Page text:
The actor portraying DCI Barnaby has described the series as a comedy/drama and indeed, humor is a much appreciated part of the story. For instance, one on-going humorous story line is that Inspector Barnaby's wife can't cook. Oh, she tries. She's always trying some dish that some famous chef has prepared, but her results leave Barnaby suggesting dinner out whenever possible. For his part, Barnaby is usually late for family matters because he becomes so engrossed in his cases. Sgt. Troy has trouble driving and Barnaby wonders aloud if he ever finished the defensive driving course. Sgt. Troy also has a problem with his attitude towards homosexuality. While some have criticized his responses, I think his paranoia has a humorous tone. I mean, there is usually at least one "poof" as he calls them, in each episode! And speaking of characters, "poofs" included, the supporting characters are so over the top as to be hysterically funny. If only country village life were really this much fun, except for the dead bodies, that is! One of the producers mentioned that the body count in Midsomer County is well over 100 now.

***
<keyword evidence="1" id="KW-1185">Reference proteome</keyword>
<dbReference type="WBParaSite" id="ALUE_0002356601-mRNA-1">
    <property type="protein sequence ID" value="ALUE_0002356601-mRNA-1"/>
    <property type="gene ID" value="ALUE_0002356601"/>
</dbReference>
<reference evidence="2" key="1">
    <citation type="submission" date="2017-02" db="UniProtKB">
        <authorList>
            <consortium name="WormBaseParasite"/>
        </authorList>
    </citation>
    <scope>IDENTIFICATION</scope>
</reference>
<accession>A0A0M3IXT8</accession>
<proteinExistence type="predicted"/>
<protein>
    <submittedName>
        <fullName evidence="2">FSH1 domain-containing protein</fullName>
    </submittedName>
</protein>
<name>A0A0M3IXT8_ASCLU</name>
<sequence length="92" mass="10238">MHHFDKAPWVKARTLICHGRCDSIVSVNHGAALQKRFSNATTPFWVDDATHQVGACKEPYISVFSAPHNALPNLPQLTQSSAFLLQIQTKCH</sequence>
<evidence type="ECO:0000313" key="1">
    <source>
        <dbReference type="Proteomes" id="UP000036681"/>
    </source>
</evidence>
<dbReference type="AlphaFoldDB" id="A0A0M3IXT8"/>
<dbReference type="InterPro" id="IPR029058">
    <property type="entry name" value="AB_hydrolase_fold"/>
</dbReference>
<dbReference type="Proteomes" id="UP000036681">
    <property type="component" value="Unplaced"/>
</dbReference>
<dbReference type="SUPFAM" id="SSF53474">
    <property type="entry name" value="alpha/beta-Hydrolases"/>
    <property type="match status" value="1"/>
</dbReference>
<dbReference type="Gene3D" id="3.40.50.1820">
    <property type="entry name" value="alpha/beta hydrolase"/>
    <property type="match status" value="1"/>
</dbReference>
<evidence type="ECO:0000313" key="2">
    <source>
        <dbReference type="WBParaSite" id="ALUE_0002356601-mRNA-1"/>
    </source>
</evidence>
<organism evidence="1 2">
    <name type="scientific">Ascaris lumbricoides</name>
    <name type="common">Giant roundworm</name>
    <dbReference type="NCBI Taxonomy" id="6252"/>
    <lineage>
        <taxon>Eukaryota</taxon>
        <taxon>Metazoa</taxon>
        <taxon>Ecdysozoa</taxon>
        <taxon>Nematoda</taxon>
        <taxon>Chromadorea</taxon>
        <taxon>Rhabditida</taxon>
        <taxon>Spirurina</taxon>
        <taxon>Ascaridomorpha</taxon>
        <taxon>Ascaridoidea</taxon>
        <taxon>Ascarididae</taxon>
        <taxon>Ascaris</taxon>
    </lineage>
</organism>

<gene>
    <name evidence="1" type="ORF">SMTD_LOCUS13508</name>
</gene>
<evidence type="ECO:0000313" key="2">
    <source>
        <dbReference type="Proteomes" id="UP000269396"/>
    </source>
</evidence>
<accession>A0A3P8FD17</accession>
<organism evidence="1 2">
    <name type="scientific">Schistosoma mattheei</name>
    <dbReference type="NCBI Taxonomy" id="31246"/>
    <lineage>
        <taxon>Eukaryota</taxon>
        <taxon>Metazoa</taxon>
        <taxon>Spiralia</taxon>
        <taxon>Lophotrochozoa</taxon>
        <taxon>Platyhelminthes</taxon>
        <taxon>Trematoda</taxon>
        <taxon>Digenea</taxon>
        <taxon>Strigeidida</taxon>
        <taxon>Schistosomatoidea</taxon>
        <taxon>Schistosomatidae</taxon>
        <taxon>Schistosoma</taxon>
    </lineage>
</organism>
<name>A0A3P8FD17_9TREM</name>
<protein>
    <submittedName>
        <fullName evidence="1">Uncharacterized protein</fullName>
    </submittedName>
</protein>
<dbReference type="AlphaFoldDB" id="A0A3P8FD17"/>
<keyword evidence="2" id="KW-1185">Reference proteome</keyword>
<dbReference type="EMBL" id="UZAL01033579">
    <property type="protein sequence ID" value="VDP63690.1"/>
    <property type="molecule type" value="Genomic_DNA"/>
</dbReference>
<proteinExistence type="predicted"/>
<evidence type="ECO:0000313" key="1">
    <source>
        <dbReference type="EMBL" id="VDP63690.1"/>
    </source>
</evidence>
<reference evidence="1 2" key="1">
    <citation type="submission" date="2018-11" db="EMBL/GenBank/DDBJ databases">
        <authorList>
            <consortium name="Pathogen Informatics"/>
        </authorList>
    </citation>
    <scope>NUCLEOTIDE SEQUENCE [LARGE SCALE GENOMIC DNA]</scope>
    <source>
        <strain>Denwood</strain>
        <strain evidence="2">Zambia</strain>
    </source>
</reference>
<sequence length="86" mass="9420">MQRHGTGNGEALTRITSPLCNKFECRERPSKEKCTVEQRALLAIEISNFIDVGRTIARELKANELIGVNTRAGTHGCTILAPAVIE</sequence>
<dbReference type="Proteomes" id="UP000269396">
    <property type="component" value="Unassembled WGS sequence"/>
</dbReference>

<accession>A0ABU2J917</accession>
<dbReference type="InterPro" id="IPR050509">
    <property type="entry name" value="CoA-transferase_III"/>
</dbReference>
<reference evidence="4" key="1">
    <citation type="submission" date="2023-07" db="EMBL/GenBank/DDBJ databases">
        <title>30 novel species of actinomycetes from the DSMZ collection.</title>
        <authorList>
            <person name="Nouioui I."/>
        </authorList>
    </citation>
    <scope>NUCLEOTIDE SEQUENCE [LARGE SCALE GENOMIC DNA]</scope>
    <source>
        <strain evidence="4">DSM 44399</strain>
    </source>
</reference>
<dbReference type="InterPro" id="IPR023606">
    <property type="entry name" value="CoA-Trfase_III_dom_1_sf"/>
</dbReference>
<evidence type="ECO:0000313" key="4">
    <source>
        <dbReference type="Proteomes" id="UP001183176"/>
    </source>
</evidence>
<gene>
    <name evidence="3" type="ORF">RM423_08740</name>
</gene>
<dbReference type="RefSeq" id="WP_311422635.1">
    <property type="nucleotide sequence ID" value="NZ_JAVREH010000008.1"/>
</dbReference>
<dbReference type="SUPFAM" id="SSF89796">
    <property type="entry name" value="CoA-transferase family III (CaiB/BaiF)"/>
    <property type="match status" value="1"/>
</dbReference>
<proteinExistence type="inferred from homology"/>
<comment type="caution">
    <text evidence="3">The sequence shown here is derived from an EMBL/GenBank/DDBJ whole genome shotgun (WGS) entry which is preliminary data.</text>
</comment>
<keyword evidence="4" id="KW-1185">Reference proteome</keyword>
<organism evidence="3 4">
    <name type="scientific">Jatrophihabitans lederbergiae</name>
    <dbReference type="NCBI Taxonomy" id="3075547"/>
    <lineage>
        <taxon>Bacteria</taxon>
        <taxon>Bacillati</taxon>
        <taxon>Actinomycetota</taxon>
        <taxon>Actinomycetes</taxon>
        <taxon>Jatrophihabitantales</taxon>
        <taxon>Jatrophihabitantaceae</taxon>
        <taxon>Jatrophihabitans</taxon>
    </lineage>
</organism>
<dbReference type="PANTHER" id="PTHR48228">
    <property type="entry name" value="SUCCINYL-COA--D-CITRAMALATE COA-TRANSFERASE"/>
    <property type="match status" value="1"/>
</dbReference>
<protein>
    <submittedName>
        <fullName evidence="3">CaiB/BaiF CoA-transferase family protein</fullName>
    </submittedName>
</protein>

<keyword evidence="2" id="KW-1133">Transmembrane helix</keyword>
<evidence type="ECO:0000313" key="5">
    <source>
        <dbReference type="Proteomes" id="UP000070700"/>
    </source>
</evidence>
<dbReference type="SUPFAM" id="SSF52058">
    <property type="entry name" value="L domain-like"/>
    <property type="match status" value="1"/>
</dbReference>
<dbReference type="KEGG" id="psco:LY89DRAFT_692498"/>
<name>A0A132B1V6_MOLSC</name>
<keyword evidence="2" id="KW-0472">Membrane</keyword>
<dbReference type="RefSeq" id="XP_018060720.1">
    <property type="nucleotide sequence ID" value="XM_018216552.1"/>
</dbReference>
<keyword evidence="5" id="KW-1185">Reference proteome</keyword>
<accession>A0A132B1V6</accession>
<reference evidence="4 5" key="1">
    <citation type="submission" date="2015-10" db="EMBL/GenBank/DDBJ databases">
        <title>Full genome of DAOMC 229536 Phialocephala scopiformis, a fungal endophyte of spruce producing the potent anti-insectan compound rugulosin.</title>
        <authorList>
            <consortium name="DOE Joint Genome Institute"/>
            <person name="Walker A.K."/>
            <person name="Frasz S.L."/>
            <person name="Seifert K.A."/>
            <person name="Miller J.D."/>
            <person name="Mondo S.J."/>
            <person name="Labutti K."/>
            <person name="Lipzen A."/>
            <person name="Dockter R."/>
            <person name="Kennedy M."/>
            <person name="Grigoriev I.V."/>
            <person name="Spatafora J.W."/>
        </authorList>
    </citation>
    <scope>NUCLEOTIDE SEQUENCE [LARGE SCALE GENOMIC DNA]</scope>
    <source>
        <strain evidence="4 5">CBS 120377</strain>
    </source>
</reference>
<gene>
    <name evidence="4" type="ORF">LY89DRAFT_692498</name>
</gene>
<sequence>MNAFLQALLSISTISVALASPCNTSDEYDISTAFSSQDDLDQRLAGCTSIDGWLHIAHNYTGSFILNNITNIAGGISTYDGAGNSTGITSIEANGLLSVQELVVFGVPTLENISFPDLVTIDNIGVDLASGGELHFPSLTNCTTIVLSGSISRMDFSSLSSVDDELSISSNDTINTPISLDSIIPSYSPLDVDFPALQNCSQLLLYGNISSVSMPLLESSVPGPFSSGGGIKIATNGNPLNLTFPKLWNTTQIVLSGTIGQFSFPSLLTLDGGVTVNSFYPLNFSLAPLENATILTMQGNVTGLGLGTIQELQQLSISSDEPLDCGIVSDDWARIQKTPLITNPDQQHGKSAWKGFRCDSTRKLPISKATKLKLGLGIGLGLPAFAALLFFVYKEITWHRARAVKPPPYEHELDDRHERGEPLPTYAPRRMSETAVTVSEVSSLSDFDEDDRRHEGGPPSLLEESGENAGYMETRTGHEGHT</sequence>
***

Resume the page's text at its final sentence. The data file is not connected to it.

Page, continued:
One of the aspects I like about this series is that the setting is the same, yet different, for each episode. The crimes occur within Midsomer County (a rough map is provided on each DVD), which is Barnaby's turf. He knows many of the residents, some families have been in residence for hundreds of years, and he knows some of their secrets. Still, there is plenty of room for more crimes. Burglaries, blackmail, and of course, murder...

Another aspect of this series that I enjoy is how the storyline frequently involves an unsolved murder from the past, which has usually been attributed to accidental death rather than murder. Barnaby and Troy come along, investigating the current murder, or crime, and realize that there is more to the case than just what presents itself now.